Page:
This first sit-down meeting with the kids was crucial in starting our new routine. If I was going to take the time to fill a bunch of bins with food, I was not about to throw that food away later. It needed to be food they would be willing to eat. We even spent some time roaming through the produce aisle to find more veggies that could be added to our list of options.

Next, I bought 5 shoe-box bins from the Dollar Tree and did some grocery shopping. Also on my list, snack size bags, sandwich size bags, and mini plastic containers for peanut butter and other dips (thanks, Tana, for that idea!) On that first Sunday, and every Sunday since, I’ve spent a bit of time (anywhere from 20 -40 minutes depending on what’s in bins that week), cleaning and chopping food, filling bags, and filling bins. There is a bit of prep involved, but the payoff has been so worth it.

Each morning, the kids do their morning jobs using another system I implemented last spring (post to follow). One of those jobs is to pack their own lunches. They get out the 5 bins – 3 from the fridge, 2 from the pantry. (The fruit bin could possibly be stored in the pantry as well if you didn’t have enough fridge space.) They also set out a basket of cheap spoons and forks I don’t mind losing to the school trash can if they forget to bring them back. lunch bins

They then choose the designated number of items from each bin to fill their lunch bag and put the bins away. Angels sing the hallelujah chorus, and a beam of glorious light from the heavens shines upon our kitchen. Meanwhile, I’m sitting with my feet up, enjoying an extra cup of coffee that is still steaming hot, basking in the realization that I have trained my little monkeys so well.

Actually, I’m usually in the kitchen enjoying the pleasant morning conversation – because there really is a morning calmness – while I empty the dishwasher. There have been a number of days where the entire process happens while I’m in the shower, and I come downstairs to a clean kitchen and packed lunches. No one is bleeding, either. Bonus.

Last week, another miracle happened. We were all tired and moving a bit slow. I told the kids I’d help them out by packing their lunches for them. Near panic ensued, and my 5 and 8 year old kicked their pace into high gear so they’d have time to pack their lunches themselves. Because they love it.

Did you just see that? My kids love packing their own lunches.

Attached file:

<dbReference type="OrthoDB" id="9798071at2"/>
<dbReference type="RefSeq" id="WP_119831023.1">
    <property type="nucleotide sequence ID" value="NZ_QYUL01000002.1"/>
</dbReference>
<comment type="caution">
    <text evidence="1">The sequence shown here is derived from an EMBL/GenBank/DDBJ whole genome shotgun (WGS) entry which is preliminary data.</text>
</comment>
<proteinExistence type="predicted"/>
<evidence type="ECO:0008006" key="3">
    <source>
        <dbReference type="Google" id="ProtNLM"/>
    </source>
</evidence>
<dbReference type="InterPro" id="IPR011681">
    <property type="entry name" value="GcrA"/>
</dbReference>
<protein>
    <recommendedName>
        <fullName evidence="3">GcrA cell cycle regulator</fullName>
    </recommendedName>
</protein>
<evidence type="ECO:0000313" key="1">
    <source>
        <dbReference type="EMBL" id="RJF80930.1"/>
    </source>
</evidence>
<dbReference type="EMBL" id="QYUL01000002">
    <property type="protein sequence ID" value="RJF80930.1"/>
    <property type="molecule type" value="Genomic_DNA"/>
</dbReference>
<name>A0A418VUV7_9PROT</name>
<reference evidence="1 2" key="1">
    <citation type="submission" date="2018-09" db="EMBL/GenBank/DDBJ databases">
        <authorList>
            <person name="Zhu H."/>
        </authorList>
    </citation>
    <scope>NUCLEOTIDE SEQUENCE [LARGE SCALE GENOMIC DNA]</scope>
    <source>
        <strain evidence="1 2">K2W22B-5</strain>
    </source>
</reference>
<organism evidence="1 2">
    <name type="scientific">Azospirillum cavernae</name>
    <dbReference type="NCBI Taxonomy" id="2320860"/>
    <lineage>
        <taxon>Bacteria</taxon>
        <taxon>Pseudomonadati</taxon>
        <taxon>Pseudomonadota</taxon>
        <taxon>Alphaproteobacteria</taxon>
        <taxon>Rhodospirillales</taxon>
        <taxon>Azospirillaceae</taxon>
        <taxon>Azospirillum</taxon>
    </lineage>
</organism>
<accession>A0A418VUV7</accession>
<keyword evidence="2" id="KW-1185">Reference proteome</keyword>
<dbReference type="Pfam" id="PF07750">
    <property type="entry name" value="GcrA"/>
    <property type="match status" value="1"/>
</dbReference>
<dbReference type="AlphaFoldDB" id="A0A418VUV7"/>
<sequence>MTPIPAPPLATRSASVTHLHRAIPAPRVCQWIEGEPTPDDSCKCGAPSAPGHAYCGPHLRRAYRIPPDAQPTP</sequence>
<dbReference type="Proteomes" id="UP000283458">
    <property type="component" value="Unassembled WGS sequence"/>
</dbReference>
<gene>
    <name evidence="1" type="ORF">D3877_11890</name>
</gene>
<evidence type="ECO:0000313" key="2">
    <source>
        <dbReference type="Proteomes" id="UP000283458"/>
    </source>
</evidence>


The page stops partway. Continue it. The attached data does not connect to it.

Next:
I didn’t believe it myself at first. I thought maybe the excitement would wear off after a week or two. Matt bet we’d make it to Halloween at the latest. We are now nearing the end of week 11. Halloween is in 2 days, and we are still going strong. Do you know what that means? I have managed to avoid packing lunches for FIFTY-THREE days! (Yes, I am yelling that, because 53 days of lunches packed NOT BY ME is worth shouting about!) And the only complaint that I’ve heard was the one time I OFFERED TO MAKE THEM. (More celebratory shouting. Angels singing.)

As if the deal wasn’t already good enough, there have been some unexpected benefits of the lunch bins:

  • Both kids are eating healthier lunches than ever. Less sugar, lots of produce variety, healthy choices in all food categories.
  • Some bins have a range of items. You can choose 1 or 2 veggies and 2 or 3 protein/dairy items. Most days, they choose the lower amount. But if they end up hungry, they know they can pick more the next day from any of those bins. However, they also know that if they waste food by not eating their veggies or other healthy options, they won’t be picking from the snack/treat bin the next day.
  • Because they are motivated to get a snack tomorrow, they are motivated to finish their healthy foods today. There have been a few times where the snack was not allowed for one child, and there were no arguments. The rule was understood clearly. In fact, the un-named child didn’t even ask, but packed the lunch sans snack, without a reminder.
  • By picking 1-2 items from the fruit, veggie, and protein/dairy bins, the kids have enough food left in their lunch to eat a snack after school. I’m no longer packing lunches, AND I don’t have to worry about an after school snack.
  • We’ve had really good conversations about healthy eating. For example, the kids wanted to add juice as an option to the fruit bin. We talked about that nearly all the juice choices were made up of mostly sugar and other things they didn’t need. So they asked if juice could be a choice once in a while in the treat bin. Also, those fruit snacks they loved so much? Not actually fruit. Gasp.
  • I’ve never once heard a complaint about lunches being boring or someone getting tired of a certain food.
  • Food is not being wasted. No more 1/2 eaten sandwiches in the garbage.